> I was in the exact same situation. I had a therapist in training. I'm in my early 20s, and I estimate that he was in his late 20s. I think it'd be helpful for you to know that our therapy has ended, and I do wish I made more of a hint as to what I really felt about our therapeutic relationship--not necessarily even in the context of a crush. It was more about the dynamics, the way we talked, his types of responses, and what I was looking for. In reality, I concentrated more on circumstantial problems in my everyday life, but when I'd go home, all I'd think about would be our therapeutic relationship. I wish I had brought it up really, and although I did not feel comfortable talking about how I really felt or talking about our interactions in depth, he did make some comments and questions about it. It really is our job to direct the way our therapy goes by bringing up what we think is important to discuss, IMO, because a lot of therapists will just let us talk about whatever we want, and I personally felt like I just used the time inefficiently. My crush on my therapist really inhibited me and the sense of what our therapeutic relationship/expectations really were, and I didn't regret it until the end when he stated his opinion on our therapeutic relationship--which really surprised me ONLY because our therapeutic relationship to me seemed so undefined. Was it a result of his inexperience? Or a result of my crush? I'll never know because I never brought it up. Because it is interfering with your therapy, I'd recommend at least bringing up some aspect of your relationship. I agree with you on many points--that it'd be helpful for not only you but your therapist's training to bring up. If you do, please post back. I'd be interested in hearing how your experience went, especially since I regret mine. Whether or not he'd be uncomfortable with it, I'm sure he'll enjoy it. He doesn't just want a safe patient. He probably wants to be challenged and wants to train and learn. It's his job to feel uncomfortable and be challenged :)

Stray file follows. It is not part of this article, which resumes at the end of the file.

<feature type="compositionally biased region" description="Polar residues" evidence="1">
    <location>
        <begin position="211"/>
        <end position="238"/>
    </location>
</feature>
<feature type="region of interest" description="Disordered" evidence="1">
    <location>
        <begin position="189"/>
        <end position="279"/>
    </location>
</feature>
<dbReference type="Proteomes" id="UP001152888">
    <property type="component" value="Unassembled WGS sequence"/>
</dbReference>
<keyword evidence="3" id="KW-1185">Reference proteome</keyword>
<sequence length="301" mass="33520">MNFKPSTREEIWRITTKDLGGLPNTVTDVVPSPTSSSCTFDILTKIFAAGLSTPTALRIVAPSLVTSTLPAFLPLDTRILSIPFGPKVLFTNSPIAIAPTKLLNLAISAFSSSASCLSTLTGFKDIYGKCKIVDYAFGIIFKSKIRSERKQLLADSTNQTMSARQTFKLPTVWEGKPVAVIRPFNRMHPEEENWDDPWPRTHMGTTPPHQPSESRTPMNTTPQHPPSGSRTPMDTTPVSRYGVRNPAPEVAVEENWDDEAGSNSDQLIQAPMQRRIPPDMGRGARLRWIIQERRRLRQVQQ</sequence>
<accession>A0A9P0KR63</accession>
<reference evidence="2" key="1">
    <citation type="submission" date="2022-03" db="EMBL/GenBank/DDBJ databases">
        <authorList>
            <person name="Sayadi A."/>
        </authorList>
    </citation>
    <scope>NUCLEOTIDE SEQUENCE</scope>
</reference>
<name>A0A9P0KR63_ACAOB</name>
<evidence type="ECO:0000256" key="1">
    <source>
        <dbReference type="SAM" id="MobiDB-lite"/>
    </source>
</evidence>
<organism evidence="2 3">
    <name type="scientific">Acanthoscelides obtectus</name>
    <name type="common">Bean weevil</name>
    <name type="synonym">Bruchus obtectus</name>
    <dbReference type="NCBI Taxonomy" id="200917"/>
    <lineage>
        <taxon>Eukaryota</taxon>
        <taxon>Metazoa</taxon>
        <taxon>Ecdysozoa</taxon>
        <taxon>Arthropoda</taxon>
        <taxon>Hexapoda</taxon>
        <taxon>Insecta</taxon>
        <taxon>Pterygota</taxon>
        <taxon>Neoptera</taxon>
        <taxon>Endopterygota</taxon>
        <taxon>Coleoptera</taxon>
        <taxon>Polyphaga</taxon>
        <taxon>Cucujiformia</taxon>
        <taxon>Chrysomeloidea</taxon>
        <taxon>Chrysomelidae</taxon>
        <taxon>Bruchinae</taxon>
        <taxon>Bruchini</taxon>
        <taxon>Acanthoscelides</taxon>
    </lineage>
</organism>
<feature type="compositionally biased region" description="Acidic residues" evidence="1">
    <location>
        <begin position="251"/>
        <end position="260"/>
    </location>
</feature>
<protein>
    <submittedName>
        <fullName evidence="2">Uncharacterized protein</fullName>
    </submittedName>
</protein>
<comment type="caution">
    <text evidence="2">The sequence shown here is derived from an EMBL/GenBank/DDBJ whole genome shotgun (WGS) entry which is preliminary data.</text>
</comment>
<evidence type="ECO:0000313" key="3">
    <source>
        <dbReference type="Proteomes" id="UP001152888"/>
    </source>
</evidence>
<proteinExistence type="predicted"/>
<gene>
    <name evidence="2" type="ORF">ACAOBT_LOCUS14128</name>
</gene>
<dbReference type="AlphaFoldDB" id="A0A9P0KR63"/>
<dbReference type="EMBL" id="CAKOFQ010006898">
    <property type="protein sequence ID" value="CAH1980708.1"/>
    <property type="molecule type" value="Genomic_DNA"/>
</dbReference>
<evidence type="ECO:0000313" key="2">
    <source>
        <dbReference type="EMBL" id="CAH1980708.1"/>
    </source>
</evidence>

>